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Blow Hard Scientists: How Whales Are Unlocking Arctic Secrets

Date & Time

Thursday, May 30, 2013
7:00 PM - 8:30 PM
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Location

Milstein Hall of Ocean Life, American Museum of Natural History

Researchers are racing to uncover the implications for the Arctic of rapidly vanishing polar ice – and they’re enlisting help from the very creatures that stand to gain the most from their discoveries: the Narwhal, Bowhead and Beluga whales, three of the most elusive species on Earth. Join a riveting discussion with explorers and scientists who are using daring new tactics to “recruit” these animals, featuring spectacular photographs, rare footage, and musical performances inspired by whale song. Program includes special private access to the museum’s exhibit, “Whales: Giants of the Deep.”

Presented in collaboration with the American Museum of Natural History.  Special exhibit access is available to ticket holders one hour prior to the program (6-7 pm).

Moderator

  • Bill Ritter

    Bill Ritter began his journalism career as a newspaper reporter, for the Los Angeles Times and others, before moving into television. His work in local and national television has taken him to every political convention since 1996. More »

Participants

  • Laura Allen

    Producer Laura Allen is the editorial producer and interim associate director of the American Museum of Natural History's Science Bulletins program, which produces videos for exhibition at the museum, and other public spaces, that highlight cutting-edge scientific research and issues. More »
  • Kristin L. Laidre

    Arctic Research Scientist Kristin Laidre is a marine mammal ecologist at the University of Washington, Seattle working at the Polar Science Center and the School of Aquatic and Fishery Sciences. Her research is focused on studying the behavior, ecology, and population dynamics of Arctic marine mammals, primarily cetaceans and polar bears in Greenland. More »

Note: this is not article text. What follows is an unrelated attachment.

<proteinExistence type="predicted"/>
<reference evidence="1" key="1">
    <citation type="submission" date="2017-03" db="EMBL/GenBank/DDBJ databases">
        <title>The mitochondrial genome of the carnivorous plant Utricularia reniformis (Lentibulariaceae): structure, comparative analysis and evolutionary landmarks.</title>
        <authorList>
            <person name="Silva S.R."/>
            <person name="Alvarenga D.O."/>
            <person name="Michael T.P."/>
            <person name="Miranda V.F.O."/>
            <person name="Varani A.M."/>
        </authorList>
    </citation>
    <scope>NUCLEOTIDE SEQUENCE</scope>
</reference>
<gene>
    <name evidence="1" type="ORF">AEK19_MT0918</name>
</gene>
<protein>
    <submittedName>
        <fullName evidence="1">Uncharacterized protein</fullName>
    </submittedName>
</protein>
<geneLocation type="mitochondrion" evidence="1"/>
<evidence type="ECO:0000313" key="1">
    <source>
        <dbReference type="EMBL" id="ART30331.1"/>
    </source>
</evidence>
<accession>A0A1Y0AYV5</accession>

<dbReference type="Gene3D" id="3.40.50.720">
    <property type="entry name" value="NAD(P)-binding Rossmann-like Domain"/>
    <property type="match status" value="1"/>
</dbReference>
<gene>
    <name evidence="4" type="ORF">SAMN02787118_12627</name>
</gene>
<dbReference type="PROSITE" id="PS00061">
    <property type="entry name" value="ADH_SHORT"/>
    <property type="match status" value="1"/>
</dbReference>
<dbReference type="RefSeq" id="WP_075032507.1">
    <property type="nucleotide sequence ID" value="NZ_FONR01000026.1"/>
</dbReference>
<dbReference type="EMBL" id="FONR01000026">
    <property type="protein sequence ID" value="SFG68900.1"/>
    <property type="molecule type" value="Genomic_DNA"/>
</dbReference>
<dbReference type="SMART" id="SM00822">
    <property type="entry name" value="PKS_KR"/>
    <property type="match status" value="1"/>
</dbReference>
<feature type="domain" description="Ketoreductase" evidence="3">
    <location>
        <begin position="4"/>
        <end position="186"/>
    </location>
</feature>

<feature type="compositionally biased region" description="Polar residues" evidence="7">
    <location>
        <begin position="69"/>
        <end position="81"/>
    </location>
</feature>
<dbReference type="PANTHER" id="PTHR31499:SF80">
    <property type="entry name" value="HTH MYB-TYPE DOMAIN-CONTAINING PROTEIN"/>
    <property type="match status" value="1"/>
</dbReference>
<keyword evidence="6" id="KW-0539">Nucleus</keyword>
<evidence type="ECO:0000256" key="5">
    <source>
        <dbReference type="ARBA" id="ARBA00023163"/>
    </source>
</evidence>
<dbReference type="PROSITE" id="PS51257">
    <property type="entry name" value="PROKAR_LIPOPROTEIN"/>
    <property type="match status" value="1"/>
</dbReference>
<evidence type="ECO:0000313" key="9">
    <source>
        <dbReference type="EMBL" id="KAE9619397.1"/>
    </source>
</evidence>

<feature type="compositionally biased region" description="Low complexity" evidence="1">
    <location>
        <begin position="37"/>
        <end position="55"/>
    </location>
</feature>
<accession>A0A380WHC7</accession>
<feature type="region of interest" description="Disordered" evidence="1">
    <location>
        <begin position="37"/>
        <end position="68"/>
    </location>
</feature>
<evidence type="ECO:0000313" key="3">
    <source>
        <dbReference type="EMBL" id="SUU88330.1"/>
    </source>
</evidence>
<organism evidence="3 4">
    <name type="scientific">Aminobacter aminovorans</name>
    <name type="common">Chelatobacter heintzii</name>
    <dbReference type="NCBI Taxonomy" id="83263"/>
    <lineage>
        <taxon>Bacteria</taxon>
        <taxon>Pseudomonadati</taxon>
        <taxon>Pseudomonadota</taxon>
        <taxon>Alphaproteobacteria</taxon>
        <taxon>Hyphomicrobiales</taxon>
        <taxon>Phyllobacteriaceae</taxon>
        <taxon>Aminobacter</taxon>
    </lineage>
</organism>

• Scott McVay

    Explorer and Writer Scott McVay is founding executive director of the Robert Sterling Clark and Geraldine R. Dodge Foundations, and the 16th president of the Chautauqua Institution. A graduate of Princeton, he discovered and documented the six-octave song of the Humpback whale and, with Roger Payne, published a cover article in Science. More »
  • Sarah Robertson

    Producer, Director Sarah Robertson is an independent wildlife and science documentary producer and director specializing in the Arctic for 20 years. In 2007 Sarah was awarded the Lowell Thomas Award in recognition of excellence in exploring climate change. More »
  • Kate Stafford

    Oceanographer Kate Stafford is a principal oceanographer in the applied physics laboratory at the University of Washington. Stafford’s research focuses on the use of passive acoustic monitoring to study geographic and seasonal variation of large whale species. More »
  • Garth Stevenson

    Musician Garth Stevenson is a Brooklyn-based film composer and double bassist. Raised in the mountains of Western Canada, nature became his primary inspiration and the common thread between his life and music. More »